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Mejlis (Assembly)

A historical Archive of past election results for this chamber can be found on a separate page

Parliament name (generic / translated) Mejlis / Assembly
Structure of parliament Unicameral
Dates of election / renewal (from/to) (from/to)19 December 2004
9 January 2005
Purpose of elections Elections were held for all the seats in Parliament on the normal expiry of the members' term of office.
On 19 December 2004 a total of 131 candidates ran for election to the Assembly (Majlis) in this former Soviet republic of 4.9 million people, covered largely by desert but rich in natural gas.

Many human rights activists claim that all candidates were "hand-picked" and personally approved by the President-for-life Saparmurat Niyazov, considered to be the most powerful figure in Turkmenistan since 1985. Under the 1992 constitution, legislative power is shared by two bodies: the People's Council (Halk Maslahaty) and the Assembly (Majlis). In 2003 President Niyazov reduced the unicameral Assembly's role by depriving it of the right to make constitutional changes. At the same time, he made the People's Council the country's highest legislative body. The Council, headed by the President himself, is composed of more than 2,000 top officials and elders some of whom are elected by popular vote and others appointed.

All the incumbent members of the Assembly belonged to Mr. Niyazov's Democratic Party of Turkmenistan (DPT). The DPT remains the country's only legal party as formal political parties are banned. Under such circumstances, the Turkmen leader holds full power over the country, and has resisted moves toward democracy and economic reforms by isolating the country from the international community.

According to the office of the special envoy of the Organisation for Security and Cooperation in Europe (OSCE) to Central Asia, no international observer was invited by the Turkmen government to monitor the election. In fact, the OSCE was refused entry to Turkmenistan. The Turkmen government said that fairness would be ensured by some 200 of the country's own monitors representing the DPT, the Youth Union, the Women's Union and trade unions. Rights activists qualified the polls as mere "window dressing".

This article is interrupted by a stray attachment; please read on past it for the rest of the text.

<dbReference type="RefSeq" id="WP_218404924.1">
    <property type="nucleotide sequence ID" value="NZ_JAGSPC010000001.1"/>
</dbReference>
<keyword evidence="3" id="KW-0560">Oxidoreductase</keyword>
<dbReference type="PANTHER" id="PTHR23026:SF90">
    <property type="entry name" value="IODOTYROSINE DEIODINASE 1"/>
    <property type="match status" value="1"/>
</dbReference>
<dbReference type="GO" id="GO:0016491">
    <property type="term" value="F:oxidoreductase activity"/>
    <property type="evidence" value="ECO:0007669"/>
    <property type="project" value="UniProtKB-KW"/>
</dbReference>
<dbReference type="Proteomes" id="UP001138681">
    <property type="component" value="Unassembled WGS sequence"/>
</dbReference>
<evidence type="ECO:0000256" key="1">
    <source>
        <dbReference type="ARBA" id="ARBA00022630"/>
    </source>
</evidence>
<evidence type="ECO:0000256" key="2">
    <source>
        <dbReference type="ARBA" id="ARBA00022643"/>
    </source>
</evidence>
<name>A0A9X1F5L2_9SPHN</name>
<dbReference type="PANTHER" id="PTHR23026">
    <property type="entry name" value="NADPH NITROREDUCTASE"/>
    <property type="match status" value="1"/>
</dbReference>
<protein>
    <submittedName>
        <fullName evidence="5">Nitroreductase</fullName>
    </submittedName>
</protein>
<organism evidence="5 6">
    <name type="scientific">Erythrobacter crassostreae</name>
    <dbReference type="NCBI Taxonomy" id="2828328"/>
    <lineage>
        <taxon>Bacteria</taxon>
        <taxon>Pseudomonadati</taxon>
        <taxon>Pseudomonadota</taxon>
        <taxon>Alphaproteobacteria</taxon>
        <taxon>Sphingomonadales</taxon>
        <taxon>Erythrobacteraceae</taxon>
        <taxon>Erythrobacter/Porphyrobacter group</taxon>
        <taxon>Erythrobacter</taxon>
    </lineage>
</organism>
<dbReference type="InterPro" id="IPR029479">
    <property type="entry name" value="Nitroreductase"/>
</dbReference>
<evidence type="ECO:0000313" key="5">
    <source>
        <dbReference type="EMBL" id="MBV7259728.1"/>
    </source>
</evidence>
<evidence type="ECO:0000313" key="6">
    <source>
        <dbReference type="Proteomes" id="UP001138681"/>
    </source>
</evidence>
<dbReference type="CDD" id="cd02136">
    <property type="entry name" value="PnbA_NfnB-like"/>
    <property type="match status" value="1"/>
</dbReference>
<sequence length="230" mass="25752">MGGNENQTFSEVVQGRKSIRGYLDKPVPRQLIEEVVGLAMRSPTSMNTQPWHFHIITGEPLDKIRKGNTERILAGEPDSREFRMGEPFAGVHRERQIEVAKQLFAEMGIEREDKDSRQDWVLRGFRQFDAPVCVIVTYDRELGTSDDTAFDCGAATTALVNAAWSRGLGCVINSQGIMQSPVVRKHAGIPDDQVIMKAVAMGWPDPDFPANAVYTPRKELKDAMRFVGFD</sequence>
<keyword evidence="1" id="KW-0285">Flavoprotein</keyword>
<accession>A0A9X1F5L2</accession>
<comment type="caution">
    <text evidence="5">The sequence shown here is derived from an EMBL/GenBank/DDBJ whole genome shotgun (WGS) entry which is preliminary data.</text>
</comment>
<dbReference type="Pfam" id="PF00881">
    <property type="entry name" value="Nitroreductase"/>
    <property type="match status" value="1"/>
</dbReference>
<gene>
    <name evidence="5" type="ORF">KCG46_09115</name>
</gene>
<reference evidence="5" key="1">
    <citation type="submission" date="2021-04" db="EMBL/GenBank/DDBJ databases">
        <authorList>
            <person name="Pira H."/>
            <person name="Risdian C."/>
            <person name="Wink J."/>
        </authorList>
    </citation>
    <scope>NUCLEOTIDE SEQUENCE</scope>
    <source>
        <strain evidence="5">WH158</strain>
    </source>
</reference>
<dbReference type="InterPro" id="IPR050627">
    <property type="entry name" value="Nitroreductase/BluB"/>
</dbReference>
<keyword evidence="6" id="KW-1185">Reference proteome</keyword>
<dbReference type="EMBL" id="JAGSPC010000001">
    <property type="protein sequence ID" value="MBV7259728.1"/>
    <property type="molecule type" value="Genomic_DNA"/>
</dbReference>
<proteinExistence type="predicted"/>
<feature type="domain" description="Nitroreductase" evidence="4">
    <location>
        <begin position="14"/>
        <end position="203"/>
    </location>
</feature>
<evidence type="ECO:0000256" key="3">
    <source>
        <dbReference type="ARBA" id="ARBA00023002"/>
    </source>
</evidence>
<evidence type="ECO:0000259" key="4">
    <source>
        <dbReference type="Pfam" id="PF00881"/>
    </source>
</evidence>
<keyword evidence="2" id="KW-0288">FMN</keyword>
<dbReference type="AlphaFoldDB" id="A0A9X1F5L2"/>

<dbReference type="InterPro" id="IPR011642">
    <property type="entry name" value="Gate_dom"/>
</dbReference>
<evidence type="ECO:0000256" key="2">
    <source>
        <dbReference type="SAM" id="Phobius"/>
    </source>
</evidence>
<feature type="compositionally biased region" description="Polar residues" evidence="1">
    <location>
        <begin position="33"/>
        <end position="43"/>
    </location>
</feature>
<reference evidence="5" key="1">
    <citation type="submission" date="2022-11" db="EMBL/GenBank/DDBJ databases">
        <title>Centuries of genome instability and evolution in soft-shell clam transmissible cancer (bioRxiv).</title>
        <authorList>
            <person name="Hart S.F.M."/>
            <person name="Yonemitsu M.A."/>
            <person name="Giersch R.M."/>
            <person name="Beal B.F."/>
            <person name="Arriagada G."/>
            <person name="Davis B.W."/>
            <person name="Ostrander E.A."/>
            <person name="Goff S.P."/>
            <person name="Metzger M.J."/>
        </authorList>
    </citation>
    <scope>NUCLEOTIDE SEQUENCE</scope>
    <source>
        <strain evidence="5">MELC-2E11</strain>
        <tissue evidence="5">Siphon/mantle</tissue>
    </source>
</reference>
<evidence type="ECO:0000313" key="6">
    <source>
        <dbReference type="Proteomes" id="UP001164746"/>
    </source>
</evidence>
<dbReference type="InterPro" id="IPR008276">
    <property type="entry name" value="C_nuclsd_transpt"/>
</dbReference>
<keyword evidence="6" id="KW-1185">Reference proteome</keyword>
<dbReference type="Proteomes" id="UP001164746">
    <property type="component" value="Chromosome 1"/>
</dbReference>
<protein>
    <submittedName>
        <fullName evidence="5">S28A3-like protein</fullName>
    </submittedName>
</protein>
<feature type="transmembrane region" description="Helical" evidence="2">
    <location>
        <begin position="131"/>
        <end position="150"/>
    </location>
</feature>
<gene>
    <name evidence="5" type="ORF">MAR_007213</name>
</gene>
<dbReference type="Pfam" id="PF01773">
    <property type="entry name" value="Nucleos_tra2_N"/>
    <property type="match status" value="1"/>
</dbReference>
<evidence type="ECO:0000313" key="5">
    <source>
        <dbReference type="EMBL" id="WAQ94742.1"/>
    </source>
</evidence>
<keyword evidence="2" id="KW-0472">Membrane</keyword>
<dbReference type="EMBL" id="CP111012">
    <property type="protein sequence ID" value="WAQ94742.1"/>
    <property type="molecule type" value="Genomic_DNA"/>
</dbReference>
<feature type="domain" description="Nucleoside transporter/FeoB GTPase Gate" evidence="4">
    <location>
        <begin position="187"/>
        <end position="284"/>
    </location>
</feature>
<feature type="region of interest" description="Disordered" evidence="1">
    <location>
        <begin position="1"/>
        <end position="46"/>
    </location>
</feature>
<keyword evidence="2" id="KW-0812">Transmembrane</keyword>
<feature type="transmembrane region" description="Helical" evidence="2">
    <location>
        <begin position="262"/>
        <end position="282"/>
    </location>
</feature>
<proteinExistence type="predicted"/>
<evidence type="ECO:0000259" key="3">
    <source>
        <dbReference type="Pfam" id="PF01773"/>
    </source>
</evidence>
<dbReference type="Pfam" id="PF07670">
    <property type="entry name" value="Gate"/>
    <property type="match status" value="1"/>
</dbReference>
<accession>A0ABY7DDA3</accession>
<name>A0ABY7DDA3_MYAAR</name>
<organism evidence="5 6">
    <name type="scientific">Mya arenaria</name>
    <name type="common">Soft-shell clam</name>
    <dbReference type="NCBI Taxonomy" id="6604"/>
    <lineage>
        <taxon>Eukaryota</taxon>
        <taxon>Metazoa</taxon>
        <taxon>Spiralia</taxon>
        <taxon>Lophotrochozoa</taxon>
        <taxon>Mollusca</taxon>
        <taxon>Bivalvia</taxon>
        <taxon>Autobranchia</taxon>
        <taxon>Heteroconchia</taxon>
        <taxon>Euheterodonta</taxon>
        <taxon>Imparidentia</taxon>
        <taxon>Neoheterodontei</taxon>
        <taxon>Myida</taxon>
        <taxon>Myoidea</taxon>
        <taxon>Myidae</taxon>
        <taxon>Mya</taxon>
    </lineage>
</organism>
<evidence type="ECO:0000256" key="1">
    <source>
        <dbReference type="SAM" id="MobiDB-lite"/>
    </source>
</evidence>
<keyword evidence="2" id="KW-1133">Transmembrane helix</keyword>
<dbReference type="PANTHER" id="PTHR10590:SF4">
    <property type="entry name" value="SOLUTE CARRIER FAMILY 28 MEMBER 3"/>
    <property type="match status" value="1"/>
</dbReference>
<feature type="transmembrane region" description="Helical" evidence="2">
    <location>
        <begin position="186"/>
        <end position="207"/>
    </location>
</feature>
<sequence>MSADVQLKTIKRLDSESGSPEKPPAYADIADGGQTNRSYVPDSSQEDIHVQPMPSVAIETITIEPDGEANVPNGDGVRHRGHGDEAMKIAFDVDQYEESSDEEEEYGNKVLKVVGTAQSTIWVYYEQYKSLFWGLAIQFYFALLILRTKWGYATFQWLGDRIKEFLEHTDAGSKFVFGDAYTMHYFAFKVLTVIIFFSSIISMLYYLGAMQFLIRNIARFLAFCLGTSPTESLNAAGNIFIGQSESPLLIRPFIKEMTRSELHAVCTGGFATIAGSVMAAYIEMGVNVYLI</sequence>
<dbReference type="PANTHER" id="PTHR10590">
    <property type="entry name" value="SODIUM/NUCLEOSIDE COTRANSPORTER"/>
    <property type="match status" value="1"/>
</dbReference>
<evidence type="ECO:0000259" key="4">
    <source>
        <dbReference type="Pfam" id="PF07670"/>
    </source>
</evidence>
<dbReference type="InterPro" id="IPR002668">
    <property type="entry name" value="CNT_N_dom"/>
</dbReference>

According to Turkmen election officials, 1,915,000 people, or 76.88 percent of eligible voters, cast their ballot, largely exceeding the 50 percent required to validate the poll, but much lower than the 99.6 percent turnout in the last election in 1999. It is reported that polling stations in the capital, Ashgabat, were almost empty throughout the day, causing election officials to carry ballot boxes from door to door. National observers and election officials nevertheless concluded that the voting process had satisfied the country's laws.

In the first round, parliamentarians were elected in 43 electoral districts. The Turkmen law on elections stipulates that a run-off must be organized if no one gains over 50% in a voting district where three or more candidates are registered. Runoff ballots were therefore held on 9 January 2005 for the two leading candidates in the remaining seven districts.
Voter turnout
Round no 119 December 2004
Number of registered electors
Blank or invalid ballot papers
Valid votes

Round no 29 January 2005
Number of registered electors
Blank or invalid ballot papers
Valid votes

Distribution of votes
Round no 1
Political Group Candidates Votes %
Democratic Party of Turkmenistan (DPT) 131
Round no 2
Political Group Candidates Votes %
Democratic Party of Turkmenistan (DPT)
Distribution of seats
Round no 1
Political Group Total
Democratic Party of Turkmenistan (DPT) 43
Round no 2
Political Group Total
Democratic Party of Turkmenistan (DPT) 7
Distribution of seats according to sex
Percent of women
Distribution of seats according to age
Distribution of seats according to profession

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